If X, then Y. Not Y. Therefore, not X.

I don't have the logical or mathematical sophistication to know if this is a correct conclusion or not.


4 Answers 4


Yes, this is Modus Tollens, a Hypothetical that reaches its conclusion by denying the consequent of a conditional statement: If X, then Y. Not Y. Therefore not X. It is deductively valid.

However, If X, then Y. Not X. Therefor not Y. This is deductively invalid. It is a fallacy called "Denying the Antecedent," a hypothetical that reaches its conclusion by denying the antecedent of a conditional statement.

  • 1
    Hypothetical syllogism is not involved... See en.wikipedia.org/wiki/Hypothetical_syllogism
    – virmaior
    Commented Jun 15, 2016 at 15:09
  • 1
    You might want to add to this that the truth of Modus Tollens can easily be checked via a truth table. That's usually the starting point for people when they study logic for the first time, so that might be of some help.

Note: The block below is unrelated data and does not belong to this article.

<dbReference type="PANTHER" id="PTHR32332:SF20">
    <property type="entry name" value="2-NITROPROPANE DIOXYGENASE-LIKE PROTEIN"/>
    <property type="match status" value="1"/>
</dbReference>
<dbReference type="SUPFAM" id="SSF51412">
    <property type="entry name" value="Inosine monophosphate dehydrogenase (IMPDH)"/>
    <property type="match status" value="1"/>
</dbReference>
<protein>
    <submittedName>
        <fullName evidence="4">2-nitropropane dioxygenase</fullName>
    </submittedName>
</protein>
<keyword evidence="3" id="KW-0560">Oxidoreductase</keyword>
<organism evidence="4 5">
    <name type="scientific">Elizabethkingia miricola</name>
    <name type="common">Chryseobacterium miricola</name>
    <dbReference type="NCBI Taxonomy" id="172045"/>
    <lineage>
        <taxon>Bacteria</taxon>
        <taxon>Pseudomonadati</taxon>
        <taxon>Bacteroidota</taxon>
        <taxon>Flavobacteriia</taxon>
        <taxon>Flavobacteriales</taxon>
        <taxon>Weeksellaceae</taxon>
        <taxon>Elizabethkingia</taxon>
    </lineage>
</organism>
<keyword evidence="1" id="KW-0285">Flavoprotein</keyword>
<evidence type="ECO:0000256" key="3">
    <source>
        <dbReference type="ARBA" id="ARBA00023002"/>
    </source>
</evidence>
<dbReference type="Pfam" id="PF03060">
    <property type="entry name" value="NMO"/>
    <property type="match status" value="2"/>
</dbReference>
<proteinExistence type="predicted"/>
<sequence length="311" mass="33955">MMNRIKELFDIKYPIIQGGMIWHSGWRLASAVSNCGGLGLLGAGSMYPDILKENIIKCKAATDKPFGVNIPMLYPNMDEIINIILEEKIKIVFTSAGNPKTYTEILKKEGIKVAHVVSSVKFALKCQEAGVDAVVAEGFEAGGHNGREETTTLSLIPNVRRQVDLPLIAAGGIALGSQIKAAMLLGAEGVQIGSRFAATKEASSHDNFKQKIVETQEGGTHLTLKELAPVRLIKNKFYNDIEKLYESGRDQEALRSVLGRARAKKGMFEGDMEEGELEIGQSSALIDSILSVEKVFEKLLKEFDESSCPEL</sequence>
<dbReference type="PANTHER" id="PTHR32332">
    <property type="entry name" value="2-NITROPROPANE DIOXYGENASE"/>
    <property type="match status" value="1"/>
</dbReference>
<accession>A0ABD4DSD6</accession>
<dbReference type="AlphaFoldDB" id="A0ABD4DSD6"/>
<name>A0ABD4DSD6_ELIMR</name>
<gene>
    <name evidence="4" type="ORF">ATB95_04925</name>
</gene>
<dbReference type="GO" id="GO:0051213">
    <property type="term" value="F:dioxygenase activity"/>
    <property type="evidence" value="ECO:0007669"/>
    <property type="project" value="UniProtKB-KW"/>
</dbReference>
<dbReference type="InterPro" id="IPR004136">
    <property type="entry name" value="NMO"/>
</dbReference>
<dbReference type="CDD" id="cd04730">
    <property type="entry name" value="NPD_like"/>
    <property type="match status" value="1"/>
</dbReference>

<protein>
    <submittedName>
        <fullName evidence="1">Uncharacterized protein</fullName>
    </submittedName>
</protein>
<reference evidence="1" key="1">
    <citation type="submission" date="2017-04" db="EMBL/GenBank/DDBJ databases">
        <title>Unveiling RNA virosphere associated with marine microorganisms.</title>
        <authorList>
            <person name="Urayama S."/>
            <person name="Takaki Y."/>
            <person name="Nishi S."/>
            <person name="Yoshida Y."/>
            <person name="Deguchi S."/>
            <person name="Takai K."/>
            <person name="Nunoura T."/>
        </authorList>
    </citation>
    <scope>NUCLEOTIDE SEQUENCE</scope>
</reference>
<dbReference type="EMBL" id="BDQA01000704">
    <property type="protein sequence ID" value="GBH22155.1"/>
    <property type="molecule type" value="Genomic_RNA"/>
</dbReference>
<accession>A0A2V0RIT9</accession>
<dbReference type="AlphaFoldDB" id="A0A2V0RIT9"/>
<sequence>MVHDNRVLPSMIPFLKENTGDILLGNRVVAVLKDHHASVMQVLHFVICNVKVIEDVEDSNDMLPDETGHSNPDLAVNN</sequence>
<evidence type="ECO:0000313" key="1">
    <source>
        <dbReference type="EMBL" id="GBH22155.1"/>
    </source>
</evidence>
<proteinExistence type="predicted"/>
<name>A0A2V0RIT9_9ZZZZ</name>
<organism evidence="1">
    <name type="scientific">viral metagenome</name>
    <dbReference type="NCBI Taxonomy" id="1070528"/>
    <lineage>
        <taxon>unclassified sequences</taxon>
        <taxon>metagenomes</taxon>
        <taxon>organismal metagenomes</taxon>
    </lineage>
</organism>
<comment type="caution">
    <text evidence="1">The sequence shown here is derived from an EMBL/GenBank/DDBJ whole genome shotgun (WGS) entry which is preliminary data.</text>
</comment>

– MM8
    Commented Jun 17, 2016 at 13:28

The statement (¬Y)→(¬X) is called the contrapositive of the statement XY. A statement and its contrapositive are always logically equivalent.


All this can also nicely be shown by a truth table, like so:

The 5th and 8th column are identical which answers your question.

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    Note that the truth table of the 5th column is precisely the definition of logical implication. As soon we have that we immediately infer by use of negation of p and q the truth table of the last column.
    – Zetaman
    Commented Jun 29, 2016 at 19:54

This causal inference can be applied to invariable observations. For example, because rain falls from clouds, we can posit, 'If it is raining, it must be cloudy.'

This can be represented in symbols as "If A then B", where A=It's raining, and B=It's cloudy. From this, we can deduce that if is not cloudy, then it cannot be raining: "Not B, therefore Not A".

However, we can NOT deduce from "If A then B" that "Not A, therefore Not B": 'It's not raining, so it can't be cloudy'.

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